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Fire Box ?

post #1 of 9
Thread Starter 

getting ready to order a reverse flow smoker from Shirley Fabrication and they offer a upgrade on a insulated fire box and it is kinda pricey . does a insulated fire box really help that much ? the steel is 3/8 inch thick and would like your guys opinion , thanks .

post #2 of 9
Shirley Fabrication has made some smokers that don't work too well.... Personally, I would purchase from a different manufacturer...
post #3 of 9
Thread Starter 

is this from your user experience or just someone on the internet ? just curious what is wrong with them if you elaborate more , thanks

post #4 of 9
Folks have come to this forum to question the design characteristic.... The smokers they purchased would not flow air/heat/smoke properly.... One of our members, boykjo, traveled to one of the purchasers home to modify the smoker and rebuild it so it would work... It was quite a job.....
From what I have seen, the builder did not use and formulae or calculations to design the "convection" system necessary for a "gravity" system to work....
They look nice... He may have done something to improve his design.... But, until it was proven to me the changes were in making an efficient and working smoker, I would steer clear....
Most folks do not know, nor have used a properly designed and properly functioning smoker to know what to look for and how they should function....
Many people were taken advantage of, buy the seller of those smokers.... I have seen them for sale in Washington State on Craig's list.... On E-Bay.... An old adage.... If the price seems too good to be true, it probably is....

There have been folks on here in the last year that swear they are a great smoker and he has redesigned them.... Well... They look pretty close to the same to me.... and, if you have never operated a well designed smoker, how would you know....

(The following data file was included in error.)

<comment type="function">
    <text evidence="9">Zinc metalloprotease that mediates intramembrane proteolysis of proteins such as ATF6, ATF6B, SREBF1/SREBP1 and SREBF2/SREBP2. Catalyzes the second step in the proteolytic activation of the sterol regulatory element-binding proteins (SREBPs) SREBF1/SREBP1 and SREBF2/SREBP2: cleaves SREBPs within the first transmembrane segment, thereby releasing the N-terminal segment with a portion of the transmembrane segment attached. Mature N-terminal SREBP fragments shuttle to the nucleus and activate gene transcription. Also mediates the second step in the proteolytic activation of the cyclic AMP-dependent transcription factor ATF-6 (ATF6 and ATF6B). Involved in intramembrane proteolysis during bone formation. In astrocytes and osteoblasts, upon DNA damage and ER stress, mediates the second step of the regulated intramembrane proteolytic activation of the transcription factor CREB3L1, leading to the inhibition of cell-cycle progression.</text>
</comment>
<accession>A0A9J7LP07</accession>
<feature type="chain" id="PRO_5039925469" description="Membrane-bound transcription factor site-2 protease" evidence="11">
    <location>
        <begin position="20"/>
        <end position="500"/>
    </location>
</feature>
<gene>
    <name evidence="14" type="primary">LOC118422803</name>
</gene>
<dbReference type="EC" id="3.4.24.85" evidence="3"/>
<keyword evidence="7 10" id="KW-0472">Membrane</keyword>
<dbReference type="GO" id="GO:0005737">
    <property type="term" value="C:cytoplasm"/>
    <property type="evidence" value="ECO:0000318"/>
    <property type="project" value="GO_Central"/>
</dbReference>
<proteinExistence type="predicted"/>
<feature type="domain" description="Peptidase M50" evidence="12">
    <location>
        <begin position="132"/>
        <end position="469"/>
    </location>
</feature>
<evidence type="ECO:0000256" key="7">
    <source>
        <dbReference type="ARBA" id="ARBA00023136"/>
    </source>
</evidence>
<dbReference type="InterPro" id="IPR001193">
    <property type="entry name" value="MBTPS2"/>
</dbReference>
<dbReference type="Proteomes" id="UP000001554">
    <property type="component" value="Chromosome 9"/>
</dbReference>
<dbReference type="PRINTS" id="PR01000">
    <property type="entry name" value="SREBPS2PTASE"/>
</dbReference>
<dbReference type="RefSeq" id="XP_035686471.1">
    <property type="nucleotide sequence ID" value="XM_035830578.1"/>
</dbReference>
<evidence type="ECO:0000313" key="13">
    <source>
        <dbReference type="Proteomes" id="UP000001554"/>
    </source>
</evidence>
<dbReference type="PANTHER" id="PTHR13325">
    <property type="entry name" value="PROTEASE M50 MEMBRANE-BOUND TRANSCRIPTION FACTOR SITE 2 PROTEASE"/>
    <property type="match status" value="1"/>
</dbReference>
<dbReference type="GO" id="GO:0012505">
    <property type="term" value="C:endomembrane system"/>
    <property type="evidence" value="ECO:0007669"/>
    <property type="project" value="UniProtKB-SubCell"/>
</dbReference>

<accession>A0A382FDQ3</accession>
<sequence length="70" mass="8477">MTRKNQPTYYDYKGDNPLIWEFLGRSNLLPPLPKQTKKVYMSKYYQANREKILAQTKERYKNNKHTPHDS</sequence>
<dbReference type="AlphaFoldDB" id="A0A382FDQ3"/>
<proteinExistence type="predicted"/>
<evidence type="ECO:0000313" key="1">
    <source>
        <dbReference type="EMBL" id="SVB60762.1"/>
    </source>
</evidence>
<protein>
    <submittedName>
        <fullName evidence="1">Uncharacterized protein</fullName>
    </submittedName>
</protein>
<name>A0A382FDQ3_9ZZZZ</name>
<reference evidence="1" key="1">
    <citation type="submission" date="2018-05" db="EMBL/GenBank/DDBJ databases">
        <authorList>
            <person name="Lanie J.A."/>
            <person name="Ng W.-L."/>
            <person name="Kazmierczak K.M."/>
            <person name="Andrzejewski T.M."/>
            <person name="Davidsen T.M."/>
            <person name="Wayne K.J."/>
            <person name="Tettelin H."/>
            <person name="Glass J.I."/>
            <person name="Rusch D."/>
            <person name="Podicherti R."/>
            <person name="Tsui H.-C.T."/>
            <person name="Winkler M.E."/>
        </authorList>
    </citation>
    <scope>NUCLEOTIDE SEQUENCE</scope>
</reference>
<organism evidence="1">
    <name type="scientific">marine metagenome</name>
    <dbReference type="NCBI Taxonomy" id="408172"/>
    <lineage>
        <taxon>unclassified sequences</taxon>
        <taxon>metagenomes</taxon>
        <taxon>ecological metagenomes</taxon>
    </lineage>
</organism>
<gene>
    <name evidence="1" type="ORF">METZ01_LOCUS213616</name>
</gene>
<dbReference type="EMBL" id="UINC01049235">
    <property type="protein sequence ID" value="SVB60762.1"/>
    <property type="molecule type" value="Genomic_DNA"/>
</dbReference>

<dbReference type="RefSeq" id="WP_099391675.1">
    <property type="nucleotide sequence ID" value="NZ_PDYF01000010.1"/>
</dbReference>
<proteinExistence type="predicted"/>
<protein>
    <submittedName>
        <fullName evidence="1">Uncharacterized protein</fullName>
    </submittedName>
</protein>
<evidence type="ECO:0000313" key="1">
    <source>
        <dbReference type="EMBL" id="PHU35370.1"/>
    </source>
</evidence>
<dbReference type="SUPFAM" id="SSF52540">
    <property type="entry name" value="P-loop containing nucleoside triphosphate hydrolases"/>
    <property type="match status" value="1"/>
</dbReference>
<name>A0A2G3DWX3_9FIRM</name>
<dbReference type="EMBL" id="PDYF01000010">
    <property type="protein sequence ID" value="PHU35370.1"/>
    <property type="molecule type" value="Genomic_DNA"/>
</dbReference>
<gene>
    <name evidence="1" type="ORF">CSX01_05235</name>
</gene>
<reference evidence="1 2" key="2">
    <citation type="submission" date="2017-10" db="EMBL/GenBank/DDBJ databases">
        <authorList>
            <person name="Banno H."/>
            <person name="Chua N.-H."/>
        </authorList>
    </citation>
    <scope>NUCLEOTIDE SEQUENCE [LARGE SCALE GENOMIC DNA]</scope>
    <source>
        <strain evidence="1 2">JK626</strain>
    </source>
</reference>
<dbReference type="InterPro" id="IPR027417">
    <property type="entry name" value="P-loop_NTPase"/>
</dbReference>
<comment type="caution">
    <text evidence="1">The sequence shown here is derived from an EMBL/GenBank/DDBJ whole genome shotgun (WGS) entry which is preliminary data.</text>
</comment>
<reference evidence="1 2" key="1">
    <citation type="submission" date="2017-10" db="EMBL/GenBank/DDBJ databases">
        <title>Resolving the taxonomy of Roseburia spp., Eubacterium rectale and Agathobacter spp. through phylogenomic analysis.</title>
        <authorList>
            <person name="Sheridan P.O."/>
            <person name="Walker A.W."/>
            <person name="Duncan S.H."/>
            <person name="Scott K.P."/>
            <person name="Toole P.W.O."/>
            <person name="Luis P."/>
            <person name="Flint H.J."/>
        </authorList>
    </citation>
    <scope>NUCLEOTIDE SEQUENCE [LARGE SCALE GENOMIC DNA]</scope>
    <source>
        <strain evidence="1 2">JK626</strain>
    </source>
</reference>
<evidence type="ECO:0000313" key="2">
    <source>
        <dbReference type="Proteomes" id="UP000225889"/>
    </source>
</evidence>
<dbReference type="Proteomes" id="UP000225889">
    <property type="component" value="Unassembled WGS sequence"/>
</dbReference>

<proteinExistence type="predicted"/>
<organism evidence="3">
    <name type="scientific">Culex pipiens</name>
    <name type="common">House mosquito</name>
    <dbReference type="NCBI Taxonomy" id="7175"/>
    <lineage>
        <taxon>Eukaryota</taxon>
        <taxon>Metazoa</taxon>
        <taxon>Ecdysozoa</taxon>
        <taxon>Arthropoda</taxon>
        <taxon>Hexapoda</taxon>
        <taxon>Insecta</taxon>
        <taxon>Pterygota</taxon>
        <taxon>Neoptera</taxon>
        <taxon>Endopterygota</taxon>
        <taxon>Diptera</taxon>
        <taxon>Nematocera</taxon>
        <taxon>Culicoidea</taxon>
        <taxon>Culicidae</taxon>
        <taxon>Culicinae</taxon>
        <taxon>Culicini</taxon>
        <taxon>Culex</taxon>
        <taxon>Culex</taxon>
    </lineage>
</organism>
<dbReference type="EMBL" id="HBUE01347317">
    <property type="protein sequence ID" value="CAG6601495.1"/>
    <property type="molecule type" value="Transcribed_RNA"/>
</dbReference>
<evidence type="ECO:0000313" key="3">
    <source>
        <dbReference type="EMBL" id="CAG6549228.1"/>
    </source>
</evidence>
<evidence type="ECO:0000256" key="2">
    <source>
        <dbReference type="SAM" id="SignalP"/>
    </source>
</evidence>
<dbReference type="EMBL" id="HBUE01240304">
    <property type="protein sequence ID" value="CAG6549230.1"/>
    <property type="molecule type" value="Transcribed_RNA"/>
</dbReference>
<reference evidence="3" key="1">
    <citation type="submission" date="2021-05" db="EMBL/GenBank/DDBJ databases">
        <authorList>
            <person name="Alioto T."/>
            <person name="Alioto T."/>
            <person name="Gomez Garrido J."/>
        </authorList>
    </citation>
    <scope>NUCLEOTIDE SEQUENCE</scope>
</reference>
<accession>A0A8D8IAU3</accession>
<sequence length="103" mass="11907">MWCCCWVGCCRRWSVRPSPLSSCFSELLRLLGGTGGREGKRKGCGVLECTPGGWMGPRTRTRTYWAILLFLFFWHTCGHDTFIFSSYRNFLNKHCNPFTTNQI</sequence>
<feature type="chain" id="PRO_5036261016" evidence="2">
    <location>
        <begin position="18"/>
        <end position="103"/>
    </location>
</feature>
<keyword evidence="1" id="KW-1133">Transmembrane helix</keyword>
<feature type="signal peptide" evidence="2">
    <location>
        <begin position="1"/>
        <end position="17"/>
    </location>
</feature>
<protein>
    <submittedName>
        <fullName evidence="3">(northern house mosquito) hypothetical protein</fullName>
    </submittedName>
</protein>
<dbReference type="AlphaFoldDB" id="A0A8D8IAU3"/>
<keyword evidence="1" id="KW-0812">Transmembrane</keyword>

Just trying to save you some money....
There are great designed smokers on this site that many folks will attest to.... and how to design them.... dig through the threads and put something together for someone to build for you.... I will be here to help as well as many others....

Dave
post #5 of 9
Thread Starter 


thanks for you imput  and you reasoning .

post #6 of 9
And yes, an insulated firebox retains heat that ultimately goes into the cooking chamber rather than being lost to the outside. Over time you use less fuel which costs less money and would probably pay for itself over time as a result.
post #7 of 9
Thread Starter 

they do offer a 1/2" fire box option that is a lot cheaper and I would think the thicker metal might be better . any thoughts good or bad ?

post #8 of 9

The thicker the metal on a fire box the better. As far as insulated goes i have not been around one to form an opinion

Keep Smokin!!!

Wolf

post #9 of 9
I can attest to buying a stickburner from a custom builder and having a lot of trouble with poor design and engineering. Trust me - you will get frustrated real quick if you have a smoker that doesn't function the "right way". When I first bought my smoker (pictured in my avatar), it had a short stack/exhaust 11" tall, was very narrow only 3" in OD, and had a 90 degree bend to top it off. Thise dimensions weren't nearly enough for my cooker and there wasn't enough suck to get good air flow from my fire. As a resul, I couldn't get my smoker above 280 degrees and also struggled to keep a clean burning fire. I had a welder add a new stack and now can easily get 350+ and consistently burn a clean hot fire. I tell you that because it was a aggravating paying good money for a smoker only to have to pay additional money to make it run right.

DaveO and many others here helped me with my smoker mods, and they know what they're talking about. There are plenty of threads on here that describe how an efficient smoker should be built and operated.

My firebox has an insulated top by the way (firebox is also 1/4") and it works really well. The top gets just warm enough for me to heat up my sticks before they go on the fire, but most of the heat is pushed through the cooking chamber.
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